There’s No Such Thing as “Free” Food in Weight Loss

Lori Boxer
Weight★No★More℠ Diet Center

 

One of the major components of weight loss (as well as weight maintenance) is, of course, portion control. Yet, I often get asked, “You mean, vegetables aren’t unlimited?” “Why can I can’t have as much celery as I want?” and “Vegetables were unlimited on the last program I did.”

 

No, vegetables are not unlimited.

 

No, you cannot have much celery as you want.

 

. . .  and how did that last diet program work out for you?

 

The idea that there are negative calorie foods — foods that are so low in calories that simply digesting them burns more calories than they contain — is nothing more than wishful thinking.

 

Certain low-calorie, water-rich foods like celery or cucumbers are often touted as negative-calorie foods. However, digesting, absorbing, metabolizing and eliminating everything you eat each day uses just 10% of your total calorie intake each day (about 180 calories for someone who eats 1,800 calories per day). It is great to include low-calorie, high-fiber, and water-rich foods in your daily diet; these foods add nutrients, bulk, and volume to your diet and can help keep you full. However, they still contain calories, and should always be included in your calorie count.

 

Additionally, be wary of those so-called “zero-calorie” food labels. The FDA (the Food & Drug Administration) has certain criteria that a manufacturer has to meet in order to be allowed to call itself fat free or calorie free.

 

  • Within certain legal bounds, the FDA allows food manufacturers to self-determine the service sizes for its products.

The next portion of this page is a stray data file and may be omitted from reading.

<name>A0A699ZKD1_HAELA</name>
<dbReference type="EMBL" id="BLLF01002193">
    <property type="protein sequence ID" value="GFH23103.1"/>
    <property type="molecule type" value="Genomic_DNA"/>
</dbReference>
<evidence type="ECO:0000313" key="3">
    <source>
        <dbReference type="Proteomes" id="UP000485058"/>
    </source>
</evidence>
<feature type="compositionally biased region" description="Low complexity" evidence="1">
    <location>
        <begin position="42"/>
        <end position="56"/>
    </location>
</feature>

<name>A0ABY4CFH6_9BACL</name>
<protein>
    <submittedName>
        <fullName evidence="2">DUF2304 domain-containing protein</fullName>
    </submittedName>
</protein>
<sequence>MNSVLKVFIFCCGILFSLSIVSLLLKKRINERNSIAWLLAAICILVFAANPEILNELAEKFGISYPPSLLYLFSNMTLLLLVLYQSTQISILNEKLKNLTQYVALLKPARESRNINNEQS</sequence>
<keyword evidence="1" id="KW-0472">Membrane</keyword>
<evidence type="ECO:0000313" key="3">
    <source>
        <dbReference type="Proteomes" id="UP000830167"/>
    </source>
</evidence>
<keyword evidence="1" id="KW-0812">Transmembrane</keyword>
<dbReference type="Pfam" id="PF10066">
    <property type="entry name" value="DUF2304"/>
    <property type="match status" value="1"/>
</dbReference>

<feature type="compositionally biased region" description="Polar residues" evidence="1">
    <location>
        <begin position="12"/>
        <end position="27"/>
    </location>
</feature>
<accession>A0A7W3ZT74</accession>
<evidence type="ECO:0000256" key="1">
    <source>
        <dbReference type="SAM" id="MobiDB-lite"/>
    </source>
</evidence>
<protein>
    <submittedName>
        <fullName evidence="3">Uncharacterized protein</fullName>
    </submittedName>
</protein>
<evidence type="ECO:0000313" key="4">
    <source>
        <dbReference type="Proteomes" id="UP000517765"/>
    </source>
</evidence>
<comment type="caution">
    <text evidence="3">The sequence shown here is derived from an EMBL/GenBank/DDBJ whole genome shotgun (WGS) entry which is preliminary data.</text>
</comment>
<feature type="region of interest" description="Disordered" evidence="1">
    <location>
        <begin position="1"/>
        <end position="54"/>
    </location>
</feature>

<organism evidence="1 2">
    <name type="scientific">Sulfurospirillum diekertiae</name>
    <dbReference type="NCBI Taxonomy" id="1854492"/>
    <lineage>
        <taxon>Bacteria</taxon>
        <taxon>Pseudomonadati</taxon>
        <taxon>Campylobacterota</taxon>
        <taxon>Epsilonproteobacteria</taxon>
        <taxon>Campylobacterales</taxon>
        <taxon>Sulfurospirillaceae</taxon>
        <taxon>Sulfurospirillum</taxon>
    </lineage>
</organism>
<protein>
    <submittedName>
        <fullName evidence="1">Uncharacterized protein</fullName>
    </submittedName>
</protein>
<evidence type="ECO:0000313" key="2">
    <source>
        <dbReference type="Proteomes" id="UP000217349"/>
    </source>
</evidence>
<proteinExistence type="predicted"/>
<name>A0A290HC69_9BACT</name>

• If a food has 5 calories or less per serving, the FDA allows the manufacturer to label that food item as has having 0 calories.

 

Just because a food item is labeled “fat free,” does NOT mean it has 0% fat. Similarly, just because a food item is labeled “calorie-free” does NOT mean it has 0 calories. And while you may think that 5 calories per serving is not such a big deal, think again: If you sweeten your coffee, tea, or yogurt with Splenda or over use 0-calorie butter or oil sprays, those stray calories can add up fast.

 

  1. A 1.2-pound bag of Splenda No-Calorie Sweetener has 1,100 1-TSP servings for a grand total of 2,200 calories or 96 calories per cup. While of course this calorie number is nowhere near the 774 calories in a cup of real sugar, it’s also NOT zero!
  2. A couple years ago a woman in Nebraska filed a lawsuit against Parkay Spray butter for false advertising. Even though Parkay markets its spray as fat- and calorie-free, an 8-oz. spray bottle, which is labeled as 5 sprays per serving (not enough to coat a kitchen skillet) actually contains 832 calories and 93 grams of fat! not exactly what you’d expect if you’re removing the spray cap and pouring the butter over your steamed veggies, which is what the woman admitted to doing. She said she went through two bottles a week until she realized the truth about her favorite “calorie-free” butter spray. (Another popular butter spray, and one that a lot of our clients like to use, I Can’t Believe It’s Not Butter! Spray, is also labeled as containing 0 fat and 0 calories per 5 sprays.)

 

So, whenever you have a 0-calorie product, you know it’s going to be between 0 and 5 calories per serving, and you should always assume the maximum of 5 calories. Then look at how many servings the product/food item has and multiply that by 5 to get the total number of calories for that product. In this way, you can at least get an idea of the full calorie potential. And when using any 0 calorie spray be it a butter or an oil spray a standard measure is 25 sprays = 1 TSP and 20 calories. You must keep that in mind when, for example, you use these sprays on your cooked veggies a couple times a day, every day for a week; or using it for cooking, which you might do more than once a day or several times a week. The calories DO add up.

 

As the saying goes, “nothing in life is free” . . . and no food is a “free” food. Eating too much of any food can cause weight gain or inhibit weight loss.

 

I am passionate about helping my clients become (and stay!) slim and healthy. I write and release weekly blogs and podcasts to educate, motivate, inform and inspire on all issues related to weight loss, obesity, health, wellness, diet and lifestyle. To learn more about who we are and what we do, please read the Services and Programs pages, with particular emphasis on The Client, The Fees and The FAQs.